HS2 Ltd, the company building Britain’s new low-carbon, high-speed railway today (Wednesday 24 June) unveiled a new video explaining how High Speed 2 (HS2) will release valuable capacity on the West Coast Main Line. This will enable enhanced connectivity for growing towns and cities not directly served by the new high-speed railway, including Milton Keynes.
‘Why does Milton Keynes need HS2?’ features independent rail consultant William Barter, who was interviewed at Milton Keynes Central earlier this year, before current Covid-19 restrictions were put in place.
Under normal conditions, the West Coast Main Line is the busiest mixed-use railway in Europe – accommodating high-speed services, slow, non-stop and frequent stopping commuter trains.
In the new video William Barter explains how moving high-speed services onto HS2 unlocks a massive amount of space for more commuter, regional and freight trains.
William Barter said:
"Not only will HS2 form the new backbone of our rail network, but freed of fast through trains, the lines we already have will be better able to serve the communities along them. HS2 is a once-in-a-generation opportunity to transform rail travel in the UK for generations to come."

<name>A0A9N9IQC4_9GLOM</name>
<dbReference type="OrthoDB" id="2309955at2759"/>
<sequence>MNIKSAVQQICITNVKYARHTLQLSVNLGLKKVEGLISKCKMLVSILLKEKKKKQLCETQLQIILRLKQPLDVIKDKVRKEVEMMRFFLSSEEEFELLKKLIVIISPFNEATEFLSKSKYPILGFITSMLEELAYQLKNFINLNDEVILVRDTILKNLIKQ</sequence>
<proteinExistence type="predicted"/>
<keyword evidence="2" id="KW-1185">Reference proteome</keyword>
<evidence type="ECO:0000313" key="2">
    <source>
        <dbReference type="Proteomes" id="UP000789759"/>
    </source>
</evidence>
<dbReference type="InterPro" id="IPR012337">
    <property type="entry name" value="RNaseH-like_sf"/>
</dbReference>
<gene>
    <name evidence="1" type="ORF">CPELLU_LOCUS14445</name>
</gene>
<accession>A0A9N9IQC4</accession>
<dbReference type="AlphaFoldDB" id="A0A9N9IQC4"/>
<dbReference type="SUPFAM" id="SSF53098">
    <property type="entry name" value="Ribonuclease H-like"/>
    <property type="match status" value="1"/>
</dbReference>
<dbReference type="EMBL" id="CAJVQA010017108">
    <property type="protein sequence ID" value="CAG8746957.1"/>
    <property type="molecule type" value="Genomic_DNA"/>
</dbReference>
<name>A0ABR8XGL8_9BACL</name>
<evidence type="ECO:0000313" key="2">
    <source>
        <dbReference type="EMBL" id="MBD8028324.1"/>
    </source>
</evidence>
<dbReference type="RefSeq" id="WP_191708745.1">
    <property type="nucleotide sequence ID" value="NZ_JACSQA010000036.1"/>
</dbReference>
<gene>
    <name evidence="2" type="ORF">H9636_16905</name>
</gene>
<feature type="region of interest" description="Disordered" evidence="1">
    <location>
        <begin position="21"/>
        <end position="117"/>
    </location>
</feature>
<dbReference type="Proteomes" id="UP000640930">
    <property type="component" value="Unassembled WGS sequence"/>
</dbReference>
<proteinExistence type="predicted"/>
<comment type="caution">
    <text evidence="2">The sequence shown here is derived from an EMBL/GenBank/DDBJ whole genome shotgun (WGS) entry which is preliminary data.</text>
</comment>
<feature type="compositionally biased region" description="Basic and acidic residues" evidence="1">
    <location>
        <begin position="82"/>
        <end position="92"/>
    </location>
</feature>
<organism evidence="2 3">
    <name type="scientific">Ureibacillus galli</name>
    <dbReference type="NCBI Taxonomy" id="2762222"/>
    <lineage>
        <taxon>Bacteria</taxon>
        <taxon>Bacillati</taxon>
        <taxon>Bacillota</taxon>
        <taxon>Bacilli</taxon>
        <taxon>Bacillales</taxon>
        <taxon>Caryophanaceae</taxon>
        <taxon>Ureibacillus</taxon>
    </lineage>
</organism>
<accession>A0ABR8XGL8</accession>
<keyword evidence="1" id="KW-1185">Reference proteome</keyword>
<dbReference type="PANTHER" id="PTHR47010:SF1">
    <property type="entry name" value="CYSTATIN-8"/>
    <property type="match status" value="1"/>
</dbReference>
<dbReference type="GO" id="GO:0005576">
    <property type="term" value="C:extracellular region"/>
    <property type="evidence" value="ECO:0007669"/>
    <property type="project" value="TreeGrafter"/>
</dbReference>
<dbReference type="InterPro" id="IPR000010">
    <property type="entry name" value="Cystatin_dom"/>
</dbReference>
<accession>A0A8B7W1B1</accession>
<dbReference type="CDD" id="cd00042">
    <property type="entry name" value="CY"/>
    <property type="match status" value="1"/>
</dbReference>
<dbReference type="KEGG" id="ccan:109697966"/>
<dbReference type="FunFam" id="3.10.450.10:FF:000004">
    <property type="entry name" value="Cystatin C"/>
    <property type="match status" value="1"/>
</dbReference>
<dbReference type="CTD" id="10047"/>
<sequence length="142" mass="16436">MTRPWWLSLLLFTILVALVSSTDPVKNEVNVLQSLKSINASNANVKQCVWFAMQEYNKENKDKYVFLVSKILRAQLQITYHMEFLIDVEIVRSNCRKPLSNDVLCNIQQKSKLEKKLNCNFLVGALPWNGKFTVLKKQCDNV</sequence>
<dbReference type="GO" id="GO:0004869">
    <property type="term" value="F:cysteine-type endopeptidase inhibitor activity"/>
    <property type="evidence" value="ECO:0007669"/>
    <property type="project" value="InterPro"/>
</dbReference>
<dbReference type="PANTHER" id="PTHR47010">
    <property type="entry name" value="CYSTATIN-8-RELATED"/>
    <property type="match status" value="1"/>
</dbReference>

As a resident of South Northamptonshire and a frequent traveller from Milton Keynes Central, William Barter also explained how the town’s surrounding areas are set to benefit from HS2’s released capacity:
“Milton Keynes is a major centre of employment. The recent Oakervee review into HS2 commissioned by the Government states that connectivity could be improved between Milton Keynes, the West Midlands and the North of England, as well as the forthcoming link to East West Rail. This paves the way for faster and more frequent services for commuters into Milton Keynes, supporting the town’s own prosperity and role as a regional transport hub.”
HS2 creates the potential for five more commuter services in the morning peak hour from Milton Keynes to London Euston, while the evening peak hour could see a 76% increase in the number of available commuter seats leaving London Euston.
The 17:46 service from London Euston – first stop Milton Keynes – was revealed to be the UK’s most crowded commuter train in 2019 last year, with more than half of its passengers having to stand. Also, between 1997 and 2014 both Milton Keynes and Northampton stations saw 120% passenger growth – well above the regional average.
HS2 is now under construction between Birmingham and London and its high speed trains will run direct services further north on the existing network to cities including Manchester, Liverpool and Glasgow.
Accompanying the new video is an animation – ‘HS2: Upgrading Britain's railways’ – which explains the principle and nationwide benefits of released capacity.
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